5. represents the circle of life and the eternity of the mourner’s love for the deceased. The female mourner was also a popular symbol in mourning miniatures. She did not represent a particular person, but an ideal. In a sense, the female mourner represented the Allegory of Grief. Here, the woman is dressed in black, which present day viewers will recognize as the appropriate color for mourning. It is interesting to note, however, that most female mourners in these paintings were dressed in white instead of black (Fig. 3). The white clothing reflects the important Classical imagery mentioned above. Dressed in white, the figures look like the marble statues of antiquity. The color white also implies pureness and spirituality, important characteristics for women to uphold. Robin Jaffee Frank explains that the female mourner “reflects the role of women as the symbolic embodiments of moral virtue, the keepers of the domestic sphere. As Americans began to move away from the emotionally restrained, father-dominated family of early America, the tender Fig. 3. Unknown, Memorial for Solomon and Joseph Hays, 1801. Watercolor and hair on ivory, 1 7/8 x 1 13/16 in. mother emerged as the moral guardian in sermons, child-rearing manuals, prescriptive literature—and art.”7 Although grief over death was something that was becoming common at this time in America, it is clear that mourning still seemed to be a woman’s task. After all, the portraits were inscribed on pieces of jewelry, which were usually worn by women. Male figures rarely appeared in these types of mourning miniatures. When photography was unveiled in 1839, it also became a medium for commemorating deceased loved ones. There are obvious similarities between mourning miniatures and mourning photography. First, the natural colorless sepia tone of photographs matches the monochromatic color scheme in the miniatures. Of course, all photography at that time was in black and white, but its lack of color helped to express what the miniatures tried to express: the colorlessness of life in the face of death. In L. F. Cramer’s photograph, a young woman poses with a portrait of a deceased female relative (Fig. 4). Photography also preferred the female mourner, it seems. She wears the traditional white dress that symbolizes spirituality. The woman lifts up a cloth to reveal 7Frank, 123-124.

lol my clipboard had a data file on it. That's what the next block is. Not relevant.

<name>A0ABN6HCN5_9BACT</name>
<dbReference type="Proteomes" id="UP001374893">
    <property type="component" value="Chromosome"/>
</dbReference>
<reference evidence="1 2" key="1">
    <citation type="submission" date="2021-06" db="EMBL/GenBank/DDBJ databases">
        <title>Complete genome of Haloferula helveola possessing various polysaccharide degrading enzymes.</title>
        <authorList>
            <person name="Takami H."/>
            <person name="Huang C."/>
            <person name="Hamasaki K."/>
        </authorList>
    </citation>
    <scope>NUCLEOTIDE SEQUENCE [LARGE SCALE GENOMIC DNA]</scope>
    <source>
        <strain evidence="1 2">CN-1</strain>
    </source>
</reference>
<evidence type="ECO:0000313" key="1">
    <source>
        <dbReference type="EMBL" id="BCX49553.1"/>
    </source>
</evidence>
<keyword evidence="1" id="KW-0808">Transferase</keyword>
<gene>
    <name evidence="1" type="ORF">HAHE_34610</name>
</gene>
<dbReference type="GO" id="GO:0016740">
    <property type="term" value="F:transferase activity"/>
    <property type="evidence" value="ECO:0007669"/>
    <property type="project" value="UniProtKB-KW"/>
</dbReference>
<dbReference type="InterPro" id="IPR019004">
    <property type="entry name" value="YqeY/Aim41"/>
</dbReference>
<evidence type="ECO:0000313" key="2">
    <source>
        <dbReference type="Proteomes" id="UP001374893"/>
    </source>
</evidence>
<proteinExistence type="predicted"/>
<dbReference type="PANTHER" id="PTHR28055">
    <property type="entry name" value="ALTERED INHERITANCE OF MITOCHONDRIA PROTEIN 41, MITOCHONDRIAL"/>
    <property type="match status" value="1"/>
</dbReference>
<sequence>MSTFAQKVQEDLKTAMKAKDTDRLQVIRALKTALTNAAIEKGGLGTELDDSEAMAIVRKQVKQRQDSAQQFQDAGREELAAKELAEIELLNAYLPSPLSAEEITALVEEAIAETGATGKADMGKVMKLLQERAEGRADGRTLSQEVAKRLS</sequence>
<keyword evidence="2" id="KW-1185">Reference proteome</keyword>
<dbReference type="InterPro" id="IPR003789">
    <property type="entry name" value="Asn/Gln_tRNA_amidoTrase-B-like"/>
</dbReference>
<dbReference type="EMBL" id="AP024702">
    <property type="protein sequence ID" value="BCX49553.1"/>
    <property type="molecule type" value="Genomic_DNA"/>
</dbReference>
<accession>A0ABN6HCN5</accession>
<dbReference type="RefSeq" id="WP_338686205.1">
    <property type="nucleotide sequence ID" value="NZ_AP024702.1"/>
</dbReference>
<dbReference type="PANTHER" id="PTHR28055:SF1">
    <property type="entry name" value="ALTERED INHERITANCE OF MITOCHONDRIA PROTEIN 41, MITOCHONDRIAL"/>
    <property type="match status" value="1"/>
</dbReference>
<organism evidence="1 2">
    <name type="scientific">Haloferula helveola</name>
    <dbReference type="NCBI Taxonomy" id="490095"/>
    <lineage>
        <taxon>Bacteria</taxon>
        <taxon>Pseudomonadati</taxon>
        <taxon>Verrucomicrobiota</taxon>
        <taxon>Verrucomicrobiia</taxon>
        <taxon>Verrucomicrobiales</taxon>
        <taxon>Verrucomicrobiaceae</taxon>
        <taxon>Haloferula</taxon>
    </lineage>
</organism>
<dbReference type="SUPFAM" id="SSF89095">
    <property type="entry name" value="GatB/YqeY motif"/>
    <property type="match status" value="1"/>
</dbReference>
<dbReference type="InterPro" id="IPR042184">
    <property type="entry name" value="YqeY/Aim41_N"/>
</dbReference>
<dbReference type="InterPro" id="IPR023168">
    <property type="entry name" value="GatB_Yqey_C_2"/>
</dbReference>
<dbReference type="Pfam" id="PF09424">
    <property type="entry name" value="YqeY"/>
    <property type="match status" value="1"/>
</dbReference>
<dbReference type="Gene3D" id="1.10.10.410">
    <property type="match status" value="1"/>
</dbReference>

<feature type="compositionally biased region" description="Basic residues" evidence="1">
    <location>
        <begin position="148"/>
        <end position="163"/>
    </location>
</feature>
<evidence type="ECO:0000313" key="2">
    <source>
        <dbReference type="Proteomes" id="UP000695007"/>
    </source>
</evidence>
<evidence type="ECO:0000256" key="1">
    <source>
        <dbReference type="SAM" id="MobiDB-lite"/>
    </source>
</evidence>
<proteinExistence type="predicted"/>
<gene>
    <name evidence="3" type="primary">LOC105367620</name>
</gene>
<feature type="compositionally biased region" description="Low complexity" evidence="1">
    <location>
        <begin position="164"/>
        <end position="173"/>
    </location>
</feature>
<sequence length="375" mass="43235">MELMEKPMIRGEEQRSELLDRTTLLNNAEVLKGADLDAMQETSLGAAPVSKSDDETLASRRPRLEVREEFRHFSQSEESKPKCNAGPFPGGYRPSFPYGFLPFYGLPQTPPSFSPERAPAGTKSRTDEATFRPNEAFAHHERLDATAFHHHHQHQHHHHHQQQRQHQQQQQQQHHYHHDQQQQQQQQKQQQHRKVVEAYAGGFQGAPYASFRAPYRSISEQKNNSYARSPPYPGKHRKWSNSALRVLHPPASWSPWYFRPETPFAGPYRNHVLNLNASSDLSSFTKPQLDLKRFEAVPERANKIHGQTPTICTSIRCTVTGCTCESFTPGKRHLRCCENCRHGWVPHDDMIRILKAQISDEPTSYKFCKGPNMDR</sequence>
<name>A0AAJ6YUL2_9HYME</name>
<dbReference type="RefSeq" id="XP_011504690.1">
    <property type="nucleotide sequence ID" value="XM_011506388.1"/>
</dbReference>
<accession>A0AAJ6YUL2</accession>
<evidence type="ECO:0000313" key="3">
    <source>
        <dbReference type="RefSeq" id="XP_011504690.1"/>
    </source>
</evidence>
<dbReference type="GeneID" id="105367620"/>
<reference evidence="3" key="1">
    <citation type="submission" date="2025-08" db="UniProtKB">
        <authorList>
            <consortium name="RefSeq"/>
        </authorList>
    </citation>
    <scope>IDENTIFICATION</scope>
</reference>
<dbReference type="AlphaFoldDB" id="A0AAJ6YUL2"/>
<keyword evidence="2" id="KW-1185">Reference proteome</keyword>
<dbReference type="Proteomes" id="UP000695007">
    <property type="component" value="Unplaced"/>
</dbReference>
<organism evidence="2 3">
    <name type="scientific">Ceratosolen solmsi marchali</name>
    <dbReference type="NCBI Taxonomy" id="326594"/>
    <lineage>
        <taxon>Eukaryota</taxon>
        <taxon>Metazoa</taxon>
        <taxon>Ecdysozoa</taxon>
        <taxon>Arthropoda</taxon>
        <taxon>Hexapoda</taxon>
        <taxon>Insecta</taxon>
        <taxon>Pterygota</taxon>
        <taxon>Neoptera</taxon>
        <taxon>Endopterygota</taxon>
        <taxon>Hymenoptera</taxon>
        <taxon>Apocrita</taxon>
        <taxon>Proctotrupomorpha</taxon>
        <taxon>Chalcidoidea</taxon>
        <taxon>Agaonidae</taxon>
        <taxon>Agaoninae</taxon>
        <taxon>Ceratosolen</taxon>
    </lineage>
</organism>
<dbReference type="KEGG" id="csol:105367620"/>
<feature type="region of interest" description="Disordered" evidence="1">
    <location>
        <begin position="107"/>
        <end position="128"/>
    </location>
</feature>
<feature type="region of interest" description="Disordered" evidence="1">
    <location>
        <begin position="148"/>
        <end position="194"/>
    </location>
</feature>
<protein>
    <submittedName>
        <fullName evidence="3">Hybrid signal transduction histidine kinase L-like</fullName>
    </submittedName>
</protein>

6. a portrait of a dead loved one. It is also possible that the woman is pulling the cloth down over the portrait, representing closure. The fact that the portrait is still visible, though, signifies that the deceased’s memory will last. It is clear that the photo is meant to glorify the dead woman. Viewers are immediately drawn to her portrait because of the sense of mystery that the cloth conveys. The woman in white keeps her face devoid of expression, which helps to divert attention away from her as well as to show her grief. Geoffrey Batchen describes this photo as “[enabling] life and death to stand side by side before the camera.”8 The painted miniature could not do this, but photography excelled at it because of its ability to capture an exact likeness of real life (and death). Fig. 4. L. F. Cramer, Portrait of a woman in a white dress unveiling a framed photograph, ca. 1880s. Albumen print. Post-Mortem Portraiture The photograph’s accurate capture of life and death is especially evident in post-mortem photography. It was common practice for Victorian families to commission photographs of their deceased loved ones. Since cameras were not yet completely portable, families had to bring the dead person into the studio to have his or her portrait made. Today, audiences may view this as a peculiar if not disturbing custom, but at the time it was not unusual at all. More often than not, the deceased appeared to be sleeping, as is the case in Figure 5. This daguerreotype shows a young mother holding her dead child. At first glance, it does not seem to be a scene of grief. The child looks like he is asleep, and the mother is watching him serenely. The mother’s black mourning dress and the child’s stiff, mannequin-like body are the only clues to the mournful meaning behind this photo. The mother wears black, a color that was becoming conventional for mourning instead of the white of the early nineteenth century. She is looking down, with only half her face showing, taking the emphasis off her. We follow her gaze down to the child, who stands out because he is dressed in white. The white dress represents innocence and purity. Its preservation in a case reveals its importance as a memento. This photo is an excellent depiction of the life with death concept, as mentioned above. 8Geoffrey Batchen, Forget Me Not: Photography & Remembrance. Amsterdam: Princeton Architectural Press; Van Gogh Museum, 2004. 12.